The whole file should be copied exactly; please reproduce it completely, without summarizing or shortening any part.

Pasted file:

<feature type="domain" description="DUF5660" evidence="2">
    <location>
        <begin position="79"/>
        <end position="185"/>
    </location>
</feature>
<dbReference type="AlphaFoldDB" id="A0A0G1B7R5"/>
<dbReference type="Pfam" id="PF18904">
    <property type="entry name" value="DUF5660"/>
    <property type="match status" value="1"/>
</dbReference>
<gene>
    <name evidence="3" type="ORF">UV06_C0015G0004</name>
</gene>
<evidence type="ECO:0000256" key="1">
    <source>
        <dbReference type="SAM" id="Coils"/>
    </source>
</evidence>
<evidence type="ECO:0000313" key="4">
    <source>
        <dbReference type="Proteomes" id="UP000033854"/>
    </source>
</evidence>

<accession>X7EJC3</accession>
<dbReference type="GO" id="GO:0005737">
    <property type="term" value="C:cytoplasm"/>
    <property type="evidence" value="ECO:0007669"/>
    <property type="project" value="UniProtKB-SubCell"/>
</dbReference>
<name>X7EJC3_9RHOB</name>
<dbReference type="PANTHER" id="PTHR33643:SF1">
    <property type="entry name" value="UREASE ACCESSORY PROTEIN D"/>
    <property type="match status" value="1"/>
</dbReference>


<feature type="domain" description="DUF5660" evidence="2">
    <location>
        <begin position="79"/>
        <end position="185"/>
    </location>
</feature>
<dbReference type="AlphaFoldDB" id="A0A0G1B7R5"/>
<dbReference type="Pfam" id="PF18904">
    <property type="entry name" value="DUF5660"/>
    <property type="match status" value="1"/>
</dbReference>
<gene>
    <name evidence="3" type="ORF">UV06_C0015G0004</name>
</gene>
<evidence type="ECO:0000256" key="1">
    <source>
        <dbReference type="SAM" id="Coils"/>
    </source>
</evidence>
<evidence type="ECO:0000313" key="4">
    <source>
        <dbReference type="Proteomes" id="UP000033854"/>
    </source>
</evidence>

<accession>X7EJC3</accession>
<dbReference type="GO" id="GO:0005737">
    <property type="term" value="C:cytoplasm"/>
    <property type="evidence" value="ECO:0007669"/>
    <property type="project" value="UniProtKB-SubCell"/>
</dbReference>
<name>X7EJC3_9RHOB</name>
<dbReference type="PANTHER" id="PTHR33643:SF1">
    <property type="entry name" value="UREASE ACCESSORY PROTEIN D"/>
    <property type="match status" value="1"/>
</dbReference>